The non-representative character apart, the manner in which the government sought to go about pushing its proposal, was met with disapproval, discomfort and suspicion. The NPRD initiated a statement opposing the amendments which was endorsed by 467 disability rights groups, activists and people. Hundreds of individual petitions were also sent to the department, apart from articles and social media campaigns, opposing the amendments.
Incidentally, a day prior to that, on June 30, a video was shared extensively on social media of a disabled woman employee being brutally beaten up by her superior in Andhra Pradesh Tourism’s office at Nellore. After an uproar, the accused official was arrested and suspended, but Section 92 (a) of the RPD Act was not invoked. This is not an isolated instance. Police are either unaware of the provisions of the Act or refuse to invoke these even when the complainant demands.
In March 2019, dozens of people responding to the NPRD’s call went to police stations to register complaints against no less a person than Prime Minister Modi, who, during the ‘Smart India Hackathon 2019’, had sought to make fun of those with dyslexia. That none of these were converted into FIRs is a telling commentary on our criminal justice system. But the disabled had a weapon in their hands, which they presumed they could use even against people occupying high offices if they erred. It was this weapon they were sought to be disarmed of.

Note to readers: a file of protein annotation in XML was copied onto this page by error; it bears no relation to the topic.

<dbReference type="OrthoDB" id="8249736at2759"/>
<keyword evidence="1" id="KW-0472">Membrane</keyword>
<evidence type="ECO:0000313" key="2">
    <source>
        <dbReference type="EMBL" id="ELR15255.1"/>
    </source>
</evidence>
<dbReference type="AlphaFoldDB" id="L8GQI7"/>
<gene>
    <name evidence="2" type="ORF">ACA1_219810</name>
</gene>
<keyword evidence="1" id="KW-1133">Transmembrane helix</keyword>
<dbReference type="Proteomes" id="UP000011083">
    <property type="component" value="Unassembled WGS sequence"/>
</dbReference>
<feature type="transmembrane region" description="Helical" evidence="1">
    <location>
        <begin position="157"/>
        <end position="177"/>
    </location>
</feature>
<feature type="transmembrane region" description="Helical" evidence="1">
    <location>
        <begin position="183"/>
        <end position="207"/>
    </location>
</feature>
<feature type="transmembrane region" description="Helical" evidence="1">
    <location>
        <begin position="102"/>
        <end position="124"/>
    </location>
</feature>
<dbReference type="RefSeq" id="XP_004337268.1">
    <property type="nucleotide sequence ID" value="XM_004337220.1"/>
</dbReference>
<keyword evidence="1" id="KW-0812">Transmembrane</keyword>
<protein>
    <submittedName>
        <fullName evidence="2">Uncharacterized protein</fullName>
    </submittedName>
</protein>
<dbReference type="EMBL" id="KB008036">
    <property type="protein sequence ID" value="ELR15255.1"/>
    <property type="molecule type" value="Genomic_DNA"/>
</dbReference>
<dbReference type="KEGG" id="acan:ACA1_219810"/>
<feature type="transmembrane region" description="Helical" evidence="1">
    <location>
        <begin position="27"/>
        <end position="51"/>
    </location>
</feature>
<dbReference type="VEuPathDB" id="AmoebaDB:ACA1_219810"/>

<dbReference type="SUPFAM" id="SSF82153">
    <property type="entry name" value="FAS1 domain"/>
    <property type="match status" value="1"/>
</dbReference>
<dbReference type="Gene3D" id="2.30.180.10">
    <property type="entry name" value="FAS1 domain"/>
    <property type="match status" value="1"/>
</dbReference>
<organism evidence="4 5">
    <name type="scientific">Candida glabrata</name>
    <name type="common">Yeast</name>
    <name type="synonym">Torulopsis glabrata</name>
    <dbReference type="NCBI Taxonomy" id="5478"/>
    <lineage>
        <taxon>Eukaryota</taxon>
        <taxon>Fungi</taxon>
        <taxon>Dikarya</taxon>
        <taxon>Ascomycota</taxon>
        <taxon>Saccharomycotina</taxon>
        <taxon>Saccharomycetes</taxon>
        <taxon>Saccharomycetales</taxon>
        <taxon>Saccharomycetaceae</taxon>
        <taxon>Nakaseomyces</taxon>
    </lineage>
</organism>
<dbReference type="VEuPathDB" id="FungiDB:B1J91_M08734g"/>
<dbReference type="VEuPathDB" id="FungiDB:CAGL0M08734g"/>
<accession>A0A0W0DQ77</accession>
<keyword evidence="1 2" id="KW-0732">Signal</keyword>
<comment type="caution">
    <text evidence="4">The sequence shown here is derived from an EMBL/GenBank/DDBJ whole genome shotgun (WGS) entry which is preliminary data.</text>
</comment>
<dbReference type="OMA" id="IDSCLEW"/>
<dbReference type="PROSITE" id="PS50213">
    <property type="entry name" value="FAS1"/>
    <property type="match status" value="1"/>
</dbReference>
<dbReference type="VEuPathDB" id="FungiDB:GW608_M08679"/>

The proposed amendments also sought to dilute Section 89 of the Act which provides for punishment for “any person who contravenes any of the provisions of this Act, or of any rule made thereunder”, and section 93 which provides for a fine “which may extend to twenty-five thousand” for failure “to produce any book, account or other document…….which under the Act….. it is duty bound to produce…”.
All these offences were sought to be made “compoundable” by the Commissioner of Disabilities, either at the Centre or the States. Compounding would imply settling the case. And when that happens, as per the proposed amendment, the offender is discharged and no offence is deemed to have been committed.
The female employee who was beaten up by her superior in the AP Tourism office at Nellore could have been coerced to consent to compounding the offence had the amendment gone through. It could have been done effortlessly given her multiple vulnerabilities. She was a woman, a woman with disability, and on top of it, on contract employment. With various hierarchies in place, one can very well imagine what would have happened.
Under the plea of decriminalising “minor offences”, the very nature of the RPD Act was sought to be drastically altered. It is the lack of penal provisions, in the first place, that contributed in no small measure to non-compliance of the now repealed Persons with Disabilities Act, 1995 (PwD Act). The attempt was to defang the current RPD Act and condemn it to the same fate.